Mental obscurations are purified and the dharmakaya is attained."

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Re: words to the west

Postby Indrajala » Thu Dec 29, 2011 9:58 am

Konchog1 wrote:]No.

1. Blacks don't have chances when prejudiced against.


As the saying goes, they gotta work twice as hard.

2. Buddhism is a choice, Blackness is not.


Not really. A lot of people who take up Buddhism do it out of karmic connection to it and would feel incomplete without it.

3. There a lot of fad quasi Buddhists, higher expectations would help them go one way or another. There is no parallel here.


Sure there is. You're condoning discrimination against a particular nationality, saying it is positive and rewarding for Tibetans to have prejudice against American Buddhists. That's like saying it is good for one ethnic group to have ill sentiments against another because it apparently fosters good qualities in the latter.
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Re: words to the west

Postby Adamantine » Thu Dec 29, 2011 10:29 am

Huseng wrote:
Konchog1 wrote:
Namdrol wrote:I guess I object to the persistent stereptyping of Americans by Tibetans.
As long as the opportunity is freely available for Americans to become teachers, monks, translators, yogis or whatever then I think prejudice against American Buddhists is a good thing and should continue. Keeps us on our toes and will force us to realize our interest is a fad and leave (or whine about the need to "modernize" Buddhism in some autobiography) or take Buddhism seriously, throw ourselves in to it, and actually progress. Like Tilopa whacking Naro with his shoe, Naropa could have just left you know.


That's the same as saying prejudice against blacks is justified because it means they have to work twice as hard to get as far as their white counterparts, thus fostering some kind of misconceived diligence.


Huseng, either we are moving WAY :offtopic: here, or I am confused--- if you are agreeing with Namdrol that TNR is betraying a stereotyping of Americans, which I don't believe he is-- then this doesn't make sense given your prior post which seems completely in tune with TNR's sentiments:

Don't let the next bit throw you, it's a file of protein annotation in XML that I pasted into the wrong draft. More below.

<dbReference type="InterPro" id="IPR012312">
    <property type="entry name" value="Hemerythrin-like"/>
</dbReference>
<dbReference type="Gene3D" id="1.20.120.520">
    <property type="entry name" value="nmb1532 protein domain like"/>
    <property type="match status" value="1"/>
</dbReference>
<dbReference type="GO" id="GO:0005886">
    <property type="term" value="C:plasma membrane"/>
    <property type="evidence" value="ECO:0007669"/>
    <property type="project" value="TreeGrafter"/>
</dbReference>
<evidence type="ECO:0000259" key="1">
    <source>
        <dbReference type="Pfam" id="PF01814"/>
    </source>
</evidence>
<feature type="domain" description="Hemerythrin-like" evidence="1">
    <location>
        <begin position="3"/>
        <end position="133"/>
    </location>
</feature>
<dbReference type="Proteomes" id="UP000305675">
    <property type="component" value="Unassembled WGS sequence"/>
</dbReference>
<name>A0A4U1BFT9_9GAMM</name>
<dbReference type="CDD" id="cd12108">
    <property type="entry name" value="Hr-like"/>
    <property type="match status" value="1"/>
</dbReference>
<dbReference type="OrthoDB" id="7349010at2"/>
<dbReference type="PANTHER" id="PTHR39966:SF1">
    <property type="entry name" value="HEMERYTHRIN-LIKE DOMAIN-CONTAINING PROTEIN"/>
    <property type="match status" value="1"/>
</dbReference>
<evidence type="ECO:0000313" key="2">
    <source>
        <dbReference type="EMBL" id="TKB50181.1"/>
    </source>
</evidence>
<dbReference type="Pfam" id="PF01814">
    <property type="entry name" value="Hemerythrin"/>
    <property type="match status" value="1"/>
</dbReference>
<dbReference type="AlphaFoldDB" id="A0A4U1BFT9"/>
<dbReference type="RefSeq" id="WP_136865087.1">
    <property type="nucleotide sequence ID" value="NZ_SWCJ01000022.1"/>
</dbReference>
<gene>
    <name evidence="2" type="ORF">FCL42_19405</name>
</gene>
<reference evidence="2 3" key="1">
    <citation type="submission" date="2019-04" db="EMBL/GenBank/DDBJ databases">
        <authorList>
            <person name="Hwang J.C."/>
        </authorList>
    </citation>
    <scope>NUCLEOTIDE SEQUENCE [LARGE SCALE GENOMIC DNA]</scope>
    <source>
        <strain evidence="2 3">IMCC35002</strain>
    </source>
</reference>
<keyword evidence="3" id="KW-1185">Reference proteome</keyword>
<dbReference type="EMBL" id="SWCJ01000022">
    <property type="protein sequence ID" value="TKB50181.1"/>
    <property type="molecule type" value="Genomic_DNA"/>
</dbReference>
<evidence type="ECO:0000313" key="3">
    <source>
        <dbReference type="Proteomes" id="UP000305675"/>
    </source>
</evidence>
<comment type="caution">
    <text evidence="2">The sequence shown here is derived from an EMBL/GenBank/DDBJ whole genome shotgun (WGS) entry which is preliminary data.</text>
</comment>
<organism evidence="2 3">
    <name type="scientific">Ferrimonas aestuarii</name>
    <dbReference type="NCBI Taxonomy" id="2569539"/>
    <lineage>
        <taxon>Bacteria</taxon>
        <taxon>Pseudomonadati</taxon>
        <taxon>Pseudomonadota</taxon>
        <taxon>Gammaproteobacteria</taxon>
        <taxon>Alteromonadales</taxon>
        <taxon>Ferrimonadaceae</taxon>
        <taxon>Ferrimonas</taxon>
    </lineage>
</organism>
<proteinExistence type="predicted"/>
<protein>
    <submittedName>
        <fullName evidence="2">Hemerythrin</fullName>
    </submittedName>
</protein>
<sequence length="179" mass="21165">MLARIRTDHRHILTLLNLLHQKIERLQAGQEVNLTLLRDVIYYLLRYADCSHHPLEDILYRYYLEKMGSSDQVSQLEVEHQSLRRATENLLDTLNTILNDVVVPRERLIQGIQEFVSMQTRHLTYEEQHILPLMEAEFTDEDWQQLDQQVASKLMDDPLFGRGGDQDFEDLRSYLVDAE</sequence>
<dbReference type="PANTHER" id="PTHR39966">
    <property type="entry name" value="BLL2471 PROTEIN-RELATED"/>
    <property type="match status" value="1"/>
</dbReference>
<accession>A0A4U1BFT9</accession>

Huseng wrote:My experience in Asia would definitely affirm what is being said here. With the exception of Japan, Buddhism in places like Taiwan, Nepal and India is like night and day compared to what you have in the west. At the most basic level people have faith in the Triple Gem and express concern about their future rebirths, but in the west a lot of self-identifying Buddhists don't really accept even the essentials of Buddhadharma like rebirth and karma, much less having genuine conviction that liberation is possible. If you don't think samsara actually happens or that our actions direct our future rebirths, then liberation in the Buddhist context might as well be a fictional fantasy.

What makes matters worse is you have publishers publishing "Buddhist teachers" who teach false dharma and only reinforce wrong views.


Ironically your mini-debate with Konchog1 is the opposite of what TNR expresses in his interview: that there is an underlying racism in Americans' views of Asian teachers, which is why there is such a drive to create an "American Buddhism", risking throwing the baby out with the bathwater in order to make it conform to American views, with American teachers leading it, etc.
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Re: words to the west

Postby Konchog1 » Thu Dec 29, 2011 10:54 am

Huseng wrote:
Konchog1 wrote:]No.

1. Blacks don't have chances when prejudiced against.


As the saying goes, they gotta work twice as hard.

2. Buddhism is a choice, Blackness is not.


Not really. A lot of people who take up Buddhism do it out of karmic connection to it and would feel incomplete without it.

3. There a lot of fad quasi Buddhists, higher expectations would help them go one way or another. There is no parallel here.